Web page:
So in short, birth control is not for aborting babies. It is for delaying ovulation. (Not saying that there's no chance of birth control permanently affecting a woman's fertility. I wouldn't know; I'm not the expert on the matter. But I am pretty sure that anyone who tries to use birth control to abort a baby--or anyone who thinks you can use birth control to abort a baby--is an idiot.)

Monday, March 12, 2012

"Internal Conflict" and Character Flaws

Does anyone else find the term "internal conflict" to be pretty vague? It's obviously very different from "external conflict" where the main character is in conflict with either another character or the outside world. But when I hear the term "internal conflict," all I can think of is a bunch of character angst.

That's not what it means, of course. Internal struggle is when a character has to wrestle with his or her own shortcomings, flaws, and conflicting ideologies. And in most cases, it usually translates into character angst.

And that's fine, I suppose. Our shortcomings are what prevent us from accomplishing our goals. To ignore these shortcomings or overcome them in an instant would be a slap in the face to character development. But is there a better way we can incorporate internal conflict into our stories?

In one of the books I'm reading, the main character sees herself as a weak person who has almost no potential for greatness. From the looks of things, she will probably overcome this and discover her inner strength. And maybe that can be a good story. (I can't say, as I haven't finished the book yet.)

But the internal conflict that I want to read? I want to read about characters who are so flawed that they're the cause of everything that goes wrong in the story. Not one of those "My life is hell, how can I overcome it?" stories. I'm talking about "Oh shit, what the hell did I do?" Stories like Kelley York's Hushed or Donna Tartt's The Secret History. Stories where the main character might not be likeable. I love villain protagonists. (I mean, has anyone seen Death Note?) Or even if the character isn't a villain, I want to see them screw up and then have to deal with their own mistakes. (Locke Lamora, anyone? Not that he's particularly repentant about it...)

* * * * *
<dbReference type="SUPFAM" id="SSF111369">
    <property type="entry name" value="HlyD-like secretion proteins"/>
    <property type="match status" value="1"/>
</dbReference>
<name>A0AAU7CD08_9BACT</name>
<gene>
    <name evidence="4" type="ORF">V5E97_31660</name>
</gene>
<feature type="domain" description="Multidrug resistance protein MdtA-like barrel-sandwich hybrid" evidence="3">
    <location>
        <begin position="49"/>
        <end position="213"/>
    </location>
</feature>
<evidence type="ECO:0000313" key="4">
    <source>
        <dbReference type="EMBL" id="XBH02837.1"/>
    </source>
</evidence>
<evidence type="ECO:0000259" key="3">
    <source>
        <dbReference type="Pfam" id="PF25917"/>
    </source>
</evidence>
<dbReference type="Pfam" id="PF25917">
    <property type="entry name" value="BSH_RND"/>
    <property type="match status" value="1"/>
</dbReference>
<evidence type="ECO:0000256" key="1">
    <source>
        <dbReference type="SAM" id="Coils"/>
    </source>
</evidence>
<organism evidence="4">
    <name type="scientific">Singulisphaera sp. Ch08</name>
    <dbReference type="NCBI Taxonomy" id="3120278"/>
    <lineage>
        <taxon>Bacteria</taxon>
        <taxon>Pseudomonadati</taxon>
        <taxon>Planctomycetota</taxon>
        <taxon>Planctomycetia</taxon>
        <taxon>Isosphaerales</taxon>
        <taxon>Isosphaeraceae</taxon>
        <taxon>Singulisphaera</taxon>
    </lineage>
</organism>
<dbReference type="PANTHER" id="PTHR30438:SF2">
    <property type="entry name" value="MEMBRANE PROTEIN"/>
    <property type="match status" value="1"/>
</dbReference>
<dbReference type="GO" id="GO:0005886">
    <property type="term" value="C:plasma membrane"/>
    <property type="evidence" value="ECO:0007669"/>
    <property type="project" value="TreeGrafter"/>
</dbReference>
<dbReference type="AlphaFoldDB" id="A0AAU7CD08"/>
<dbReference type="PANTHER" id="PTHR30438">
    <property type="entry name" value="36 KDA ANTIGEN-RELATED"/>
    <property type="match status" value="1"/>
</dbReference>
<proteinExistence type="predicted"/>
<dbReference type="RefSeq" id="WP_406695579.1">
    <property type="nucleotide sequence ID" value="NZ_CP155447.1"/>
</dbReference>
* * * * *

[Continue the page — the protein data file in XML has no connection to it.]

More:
One of these days I need to do a post about anti-heroes. Remind me if I forget.

Thursday, March 8, 2012

Okay Fiiiiiiiiiiiine (7 Lines From My WiP)

Line 7 on page 7 started mid-sentence. So I shifted this up a couple lines. (And did some editing.)

“I made an exception for the instruments,” Mr. Arken said. “Oh, and Jackson—” The young man spun to attention. Olivia could see Paula’s diamond cross glittering in his palm. “Paula can keep her necklace. It was a family gift.”

And if it weren’t, they would confiscate it? Then again, Mr. Arken also thought that earrings were a symbol of masochism, so perhaps this shouldn’t surprise her.

Paula snatched back her necklace and walked to Olivia’s side. “Get used to it,” she muttered. “Inter-World’s paranoid.”

Book Recommendation: The Outsiders, by S.E. Hinton

I know I've been out of the blog loop lately. Blame it on lab, family, a weekend in D.C., Buffy the Vampire Slayer, and general laziness. I would promise to be better about posting more often, but the truth is, my life is about to get busier. In addition to my work in the lab, I was also offered a job teaching SAT prep classes. (Ironic, really, as I can probably count the number of hours I spent studying for my own SATs on one hand. But hey, it pays!)

I've also made the decision to cut back on New Adult Project reviews. One book a week means that I don't have a lot of time to read other books, and I have at least six already-purchased books clearing their throat at me as I write this. These reviews will now be posted every other week,.

Now without further ado, here is S.E. Hinton's The Outsiders:

The problem with reading books that came out more than thirty years ago is that you can't always judge them by the same standards. Our current idea of "cliche" doesn't apply, for instance, and many of our stylistic "guidelines," (ie show, don't tell) might not have been much of an issue back then. For that reason, although there were little things in The Outsiders that annoyed me (the loop-back ending, a "writer"-ish protagonist, a certain character who had very symbolic initials), I won't judge the book based on those elements.

What I will say is that I understand why this book remains on shelves. (It was first published in 1967.) The story is short, but just enough long enough to reveal the complexity of the characters and their relationships. Ponyboy is a relatable narrator, and his voice makes this book a very fast, but impacting read.

Thursday, March 1, 2012

Twitter Update

I got a Twitter. You can follow me at @Yael_Itamar.

If you would like me to add you, post your twitter name in the comments.